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Getting first airgun(s)

Discussion in 'The Airgun and Paintball Club' started by Jack Straight, Sep 9, 2005.


  1. Jack Straight

    Jack Straight
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    Due to recent rat problem, I'm thinking about getting an airgun or two. Purpose:

    - dispatching rats if I see them, or catch them alive

    - plinking, practicing

    - teaching kids to shoot

    I'm kind of partial to that new Gamo NRA special. Might be too much for the kids to use, for sure, but looks like fun.

    Are these high-powered rifles finicky to operate and maintain for light-duty use?

    Any recommendations on pistols? If one was sized as a Glock, I could use my exisitng holsters.

    thanks
     

    Wanna kill these ads? We can help!
  2. flickman

    flickman
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    The absolute best first choice would be a Beeman R7. As someone who shoots airguns on a regular basis for fun and competition I will tell you that it is by far the defacto standard for best first airgun.
     

  3. VictorLouis

    VictorLouis
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  4. Jack Straight

    Jack Straight
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    I have startee reading that sight, thanks.

    What's wrong with Gamo products?
     
  5. flickman

    flickman
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    Jack,

    The primary reason most people frown Gamo products is the trigger. If you were to shoot a Gamo and then shoot a Beeman R7 (or other R series) with their rekord trigger it is night and day. Then you compare build quality, accuracy, etc. and you just plain get a higher quality product that will last a lifetime.
     
  6. hardeyes

    hardeyes
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    Hello;

    One of the best values around is the Beeman R7's (The one I would start out a child on), and the Beeman R9 (.177 & .20), For around $225-275 They offer some of the best values out there.

    They are Accurate, Reliable, have a very good trigger system, and can be 'tuned' later on, depending on what you want- ie power and/or accuracy.

    I would say that Beeman offers a better quality rifle in there R1, R9, & R7 rifles, than Gamo.

    The .177 is used more as a target round, while the .20, .22, and .25's are used more towards hunting. Not saying that the .177 can not be used for hunting, just that IMO, there are other better choices. For rats tho it will do them in just fine.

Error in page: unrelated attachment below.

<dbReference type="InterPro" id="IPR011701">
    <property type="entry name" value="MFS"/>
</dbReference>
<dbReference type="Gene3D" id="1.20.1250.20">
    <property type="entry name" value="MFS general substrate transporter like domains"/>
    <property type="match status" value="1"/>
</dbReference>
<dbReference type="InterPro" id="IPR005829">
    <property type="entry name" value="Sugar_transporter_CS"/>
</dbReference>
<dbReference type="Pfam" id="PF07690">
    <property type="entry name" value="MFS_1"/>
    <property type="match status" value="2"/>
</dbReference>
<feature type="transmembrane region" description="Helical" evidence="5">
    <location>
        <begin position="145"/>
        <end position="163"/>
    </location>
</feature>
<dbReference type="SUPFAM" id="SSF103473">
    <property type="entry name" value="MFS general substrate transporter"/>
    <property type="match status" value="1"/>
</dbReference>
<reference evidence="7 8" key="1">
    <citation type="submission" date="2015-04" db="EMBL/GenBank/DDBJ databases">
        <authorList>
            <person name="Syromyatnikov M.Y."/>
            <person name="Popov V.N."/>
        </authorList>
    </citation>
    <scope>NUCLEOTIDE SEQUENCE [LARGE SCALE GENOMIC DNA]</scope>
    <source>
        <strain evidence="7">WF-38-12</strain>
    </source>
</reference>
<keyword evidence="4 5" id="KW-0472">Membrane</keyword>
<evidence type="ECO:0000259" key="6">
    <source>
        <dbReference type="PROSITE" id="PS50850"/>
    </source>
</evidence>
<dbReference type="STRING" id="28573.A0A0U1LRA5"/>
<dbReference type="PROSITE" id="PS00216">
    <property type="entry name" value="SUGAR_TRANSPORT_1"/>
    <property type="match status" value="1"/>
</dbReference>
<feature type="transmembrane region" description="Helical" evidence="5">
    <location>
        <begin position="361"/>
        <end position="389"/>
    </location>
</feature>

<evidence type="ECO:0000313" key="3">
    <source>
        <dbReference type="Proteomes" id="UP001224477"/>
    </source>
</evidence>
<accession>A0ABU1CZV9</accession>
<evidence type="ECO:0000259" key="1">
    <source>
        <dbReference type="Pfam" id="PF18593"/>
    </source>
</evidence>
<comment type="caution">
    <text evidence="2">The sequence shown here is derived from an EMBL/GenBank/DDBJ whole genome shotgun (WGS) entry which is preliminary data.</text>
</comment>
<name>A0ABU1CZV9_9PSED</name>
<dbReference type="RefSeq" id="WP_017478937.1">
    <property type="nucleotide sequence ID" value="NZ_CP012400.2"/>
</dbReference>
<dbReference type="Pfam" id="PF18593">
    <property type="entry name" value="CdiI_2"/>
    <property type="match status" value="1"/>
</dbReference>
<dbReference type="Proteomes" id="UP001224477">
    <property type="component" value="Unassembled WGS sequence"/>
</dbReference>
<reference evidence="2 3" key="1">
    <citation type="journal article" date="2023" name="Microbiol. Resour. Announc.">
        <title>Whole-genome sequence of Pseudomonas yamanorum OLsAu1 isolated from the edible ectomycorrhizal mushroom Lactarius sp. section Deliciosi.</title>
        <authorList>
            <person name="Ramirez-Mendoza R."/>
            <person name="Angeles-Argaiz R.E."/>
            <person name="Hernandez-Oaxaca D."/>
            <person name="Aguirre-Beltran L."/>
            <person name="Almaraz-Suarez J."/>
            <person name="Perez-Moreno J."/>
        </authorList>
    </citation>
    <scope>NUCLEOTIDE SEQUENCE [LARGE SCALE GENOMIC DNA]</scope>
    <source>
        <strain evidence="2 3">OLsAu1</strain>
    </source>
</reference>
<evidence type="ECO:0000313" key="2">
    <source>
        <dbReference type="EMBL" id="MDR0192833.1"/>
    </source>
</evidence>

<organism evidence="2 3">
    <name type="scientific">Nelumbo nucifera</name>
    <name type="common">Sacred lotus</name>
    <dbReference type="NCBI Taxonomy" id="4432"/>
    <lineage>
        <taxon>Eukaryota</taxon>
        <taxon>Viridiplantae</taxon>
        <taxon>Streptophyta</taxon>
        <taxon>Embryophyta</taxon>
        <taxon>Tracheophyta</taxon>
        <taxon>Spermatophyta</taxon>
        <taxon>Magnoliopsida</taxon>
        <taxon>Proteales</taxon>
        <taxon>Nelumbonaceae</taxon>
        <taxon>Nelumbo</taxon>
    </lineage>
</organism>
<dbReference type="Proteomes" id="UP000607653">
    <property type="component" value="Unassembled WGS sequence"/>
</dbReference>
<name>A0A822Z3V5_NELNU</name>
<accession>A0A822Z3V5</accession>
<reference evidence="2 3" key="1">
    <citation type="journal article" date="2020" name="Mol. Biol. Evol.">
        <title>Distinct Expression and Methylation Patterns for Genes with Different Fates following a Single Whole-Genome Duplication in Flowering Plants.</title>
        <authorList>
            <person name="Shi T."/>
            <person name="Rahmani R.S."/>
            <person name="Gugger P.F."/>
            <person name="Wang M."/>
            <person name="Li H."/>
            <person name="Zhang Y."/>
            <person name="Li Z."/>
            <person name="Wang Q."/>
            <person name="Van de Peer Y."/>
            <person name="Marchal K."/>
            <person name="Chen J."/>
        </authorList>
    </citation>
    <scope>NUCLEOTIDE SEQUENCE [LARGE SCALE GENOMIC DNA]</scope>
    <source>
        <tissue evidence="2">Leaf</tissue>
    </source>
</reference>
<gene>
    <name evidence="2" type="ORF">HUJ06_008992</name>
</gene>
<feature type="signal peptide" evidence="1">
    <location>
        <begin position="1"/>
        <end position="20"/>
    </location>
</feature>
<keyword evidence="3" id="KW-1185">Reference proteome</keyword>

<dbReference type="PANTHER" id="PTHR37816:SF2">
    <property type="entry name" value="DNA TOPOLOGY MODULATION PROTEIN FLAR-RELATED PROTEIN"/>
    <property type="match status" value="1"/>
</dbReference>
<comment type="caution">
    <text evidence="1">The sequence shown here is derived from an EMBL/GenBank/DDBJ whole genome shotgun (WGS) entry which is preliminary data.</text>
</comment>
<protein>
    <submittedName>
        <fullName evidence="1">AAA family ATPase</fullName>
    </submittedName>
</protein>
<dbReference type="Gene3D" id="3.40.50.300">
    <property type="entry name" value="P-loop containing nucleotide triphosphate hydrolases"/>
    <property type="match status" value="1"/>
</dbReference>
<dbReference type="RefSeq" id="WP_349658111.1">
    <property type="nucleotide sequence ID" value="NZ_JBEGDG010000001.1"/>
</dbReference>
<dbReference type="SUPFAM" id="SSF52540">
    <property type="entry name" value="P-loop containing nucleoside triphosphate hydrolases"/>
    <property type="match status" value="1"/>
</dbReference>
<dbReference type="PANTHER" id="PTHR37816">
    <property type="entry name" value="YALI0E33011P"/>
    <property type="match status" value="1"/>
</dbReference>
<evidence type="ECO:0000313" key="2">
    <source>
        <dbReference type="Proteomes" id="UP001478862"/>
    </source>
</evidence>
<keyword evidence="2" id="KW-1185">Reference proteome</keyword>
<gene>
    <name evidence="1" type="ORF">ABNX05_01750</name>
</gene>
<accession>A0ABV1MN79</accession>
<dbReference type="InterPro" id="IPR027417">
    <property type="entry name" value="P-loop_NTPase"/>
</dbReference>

Another thing, when hunting rats, use a bait station--Which means you'r going to have to lure them in. I use peanut butter, and or dogfood, with a good back-up to stop the pellets. Another thing is that you'r going to have to be as still as possible, and make sure you have you'r rig ready to go, once a rat comes out of hideing.

    Sometimes it may be good to let them get a free meal for a day or too, and then ambush them on the 4th or 5th day.

    Another thing, if a rat does spot you, and runs off---Hold your ground, usally (more than not), they'll be back out in another 20-30 minutes. If you have a good spot, good bait, and can shoot, you'll be able to cut them down. I once killed 5 big rats in 3Hrs time, hope you get some.

    hardeyes
     
  7. Jack Straight

    Jack Straight
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    Thanks for the info. I caught 2 in traps (Tomcat), and they were dead immediately, I bet.

    Worry was that if I caught one alive in the house. I don't think I'll have the patience to sit and wait. But an airgun would be fun anyway!
     
  8. Oops

    Oops
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    The Crosman 2250 and 2260 are .22 caliber CO2 powered guns. They have nice power for plinking and pest control. Even better, they are less expensive than most spring powered guns, are not 'hold sensitive' like most spring powered guns, are lighter weight than most spring powered guns, and are essentially recoilless (a bonus for teaching kids to shoot).

    The downside is that you have to buy CO2 cartridges in addition to pellets and in cooler temperatures, CO2 powered guns can have noticably less power.
     
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